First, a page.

Creating Art to Promote Overlooked Tree Species as Renewable Resources for Sustainable Economic Development in Costa Rica.


In November of 2012 I will travel to Costa Rica with the assistance of the Fulbright Core Scholar grant provided by the Institute for International Education, a division of the U.S. Department of State. The project I will implement is a multifaceted strategy for raising public awareness of two species of widely unknown, sustainable, tropical hardwoods. Working in partnership with the National University of Costa Rica and an American research organization called the Tropical Forestry Initiative, I will execute my project in two phases. During the first phase I will work in the rural southern pacific coastal region, teaching local citizens to employ environmentally sensitive methods to harvest and prepare lumber for sale. Phase 2 is an outreach initiative based on the main campus of the National University of Costa Rica in the densely populated Central Valley. On campus I will teach workshops on wood joinery and finishing, and I will work closely with faculty and administration to develop a curriculum for furniture design. I will also organize exhibitions in museums, galleries, and private businesses throughout the country to demonstrate possible uses for these two trees. The collaborative exhibitions will feature art and furniture made by professional artists, design students, faculty, and myself, exclusively from lumber prepared during the first phase of the project. Exhibitions will be widely promoted, free, and open to the public. Upon my return to the United States I will connect timber growers in Costa Rica to American lumber dealers, opening a viable path to market and introducing a cost effective and sustainable new raw material.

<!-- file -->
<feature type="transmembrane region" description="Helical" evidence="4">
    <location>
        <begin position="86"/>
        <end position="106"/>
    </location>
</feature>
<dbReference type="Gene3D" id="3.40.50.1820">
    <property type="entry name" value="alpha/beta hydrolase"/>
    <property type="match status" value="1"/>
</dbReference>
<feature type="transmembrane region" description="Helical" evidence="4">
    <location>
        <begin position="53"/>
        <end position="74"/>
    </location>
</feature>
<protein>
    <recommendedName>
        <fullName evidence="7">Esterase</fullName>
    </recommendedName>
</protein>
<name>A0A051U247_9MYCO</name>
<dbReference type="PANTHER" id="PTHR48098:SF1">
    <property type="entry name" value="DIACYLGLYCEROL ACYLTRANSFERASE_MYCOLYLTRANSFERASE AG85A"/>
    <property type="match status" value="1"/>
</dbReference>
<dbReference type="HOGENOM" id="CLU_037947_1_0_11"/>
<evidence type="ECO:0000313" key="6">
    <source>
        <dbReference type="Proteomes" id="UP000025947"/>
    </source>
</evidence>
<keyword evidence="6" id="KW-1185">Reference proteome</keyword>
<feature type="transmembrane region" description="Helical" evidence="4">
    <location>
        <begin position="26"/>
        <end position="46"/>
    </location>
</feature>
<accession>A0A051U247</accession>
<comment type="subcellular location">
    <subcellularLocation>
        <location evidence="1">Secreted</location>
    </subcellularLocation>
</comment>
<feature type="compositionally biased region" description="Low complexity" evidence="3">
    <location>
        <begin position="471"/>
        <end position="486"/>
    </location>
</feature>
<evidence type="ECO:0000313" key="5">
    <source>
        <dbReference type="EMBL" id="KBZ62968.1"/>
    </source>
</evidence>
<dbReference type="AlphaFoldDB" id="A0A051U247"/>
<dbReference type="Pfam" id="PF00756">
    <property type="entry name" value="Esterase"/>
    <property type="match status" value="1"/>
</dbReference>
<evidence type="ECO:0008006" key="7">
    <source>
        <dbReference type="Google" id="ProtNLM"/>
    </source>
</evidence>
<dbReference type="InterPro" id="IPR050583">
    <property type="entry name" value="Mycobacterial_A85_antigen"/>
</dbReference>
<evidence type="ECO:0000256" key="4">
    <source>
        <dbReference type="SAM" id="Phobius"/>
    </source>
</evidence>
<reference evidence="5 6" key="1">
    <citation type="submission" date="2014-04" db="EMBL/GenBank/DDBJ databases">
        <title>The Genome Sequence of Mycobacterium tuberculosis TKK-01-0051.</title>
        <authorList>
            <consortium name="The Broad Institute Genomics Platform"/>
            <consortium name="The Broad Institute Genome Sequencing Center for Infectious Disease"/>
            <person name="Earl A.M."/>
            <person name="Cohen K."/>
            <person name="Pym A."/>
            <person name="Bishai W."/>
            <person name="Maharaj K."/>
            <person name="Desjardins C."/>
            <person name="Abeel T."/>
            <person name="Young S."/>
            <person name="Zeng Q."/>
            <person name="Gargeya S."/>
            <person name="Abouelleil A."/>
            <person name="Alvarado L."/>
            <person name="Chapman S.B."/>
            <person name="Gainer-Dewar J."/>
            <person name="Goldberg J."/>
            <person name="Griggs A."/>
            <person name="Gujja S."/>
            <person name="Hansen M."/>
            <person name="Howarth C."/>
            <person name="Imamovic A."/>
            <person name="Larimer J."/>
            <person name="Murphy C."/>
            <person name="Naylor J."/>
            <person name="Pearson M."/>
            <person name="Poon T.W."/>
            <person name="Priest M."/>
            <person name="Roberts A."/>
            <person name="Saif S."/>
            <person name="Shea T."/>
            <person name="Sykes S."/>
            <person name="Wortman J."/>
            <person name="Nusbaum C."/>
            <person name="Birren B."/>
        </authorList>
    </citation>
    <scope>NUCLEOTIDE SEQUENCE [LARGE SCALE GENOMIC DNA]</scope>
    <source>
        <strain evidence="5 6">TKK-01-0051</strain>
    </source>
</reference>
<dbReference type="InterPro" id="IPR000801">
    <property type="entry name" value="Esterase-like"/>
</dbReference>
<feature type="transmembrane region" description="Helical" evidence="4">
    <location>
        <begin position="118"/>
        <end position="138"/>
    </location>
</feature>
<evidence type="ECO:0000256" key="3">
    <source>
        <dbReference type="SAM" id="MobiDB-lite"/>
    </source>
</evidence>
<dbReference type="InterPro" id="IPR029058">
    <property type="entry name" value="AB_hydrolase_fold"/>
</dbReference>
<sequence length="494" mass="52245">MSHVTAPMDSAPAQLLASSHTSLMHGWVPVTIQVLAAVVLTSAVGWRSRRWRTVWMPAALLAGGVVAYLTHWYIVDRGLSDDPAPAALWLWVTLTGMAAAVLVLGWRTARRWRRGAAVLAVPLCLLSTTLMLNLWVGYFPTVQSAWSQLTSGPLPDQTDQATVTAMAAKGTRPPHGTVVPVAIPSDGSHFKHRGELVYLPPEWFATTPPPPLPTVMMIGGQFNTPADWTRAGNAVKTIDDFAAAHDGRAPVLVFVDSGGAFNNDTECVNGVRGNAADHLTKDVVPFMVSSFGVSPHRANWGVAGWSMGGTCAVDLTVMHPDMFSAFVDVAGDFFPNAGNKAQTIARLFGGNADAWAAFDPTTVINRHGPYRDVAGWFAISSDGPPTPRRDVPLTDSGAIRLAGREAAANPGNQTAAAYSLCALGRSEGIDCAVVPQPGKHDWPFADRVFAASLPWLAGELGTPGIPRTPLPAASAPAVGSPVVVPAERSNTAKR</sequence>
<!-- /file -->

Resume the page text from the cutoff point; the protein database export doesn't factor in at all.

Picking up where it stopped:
***please be aware that while I have been awarded the Fulbright Core Scholar grant, the opinions on stuartkent.com are my opinions.  stuartkent.com is not an official U.S. Department of State website and my opinions do not represent the Fulbright program, the U.S. Department of State, the National University of Costa Rica, or the Tropical Forestry Initiative.

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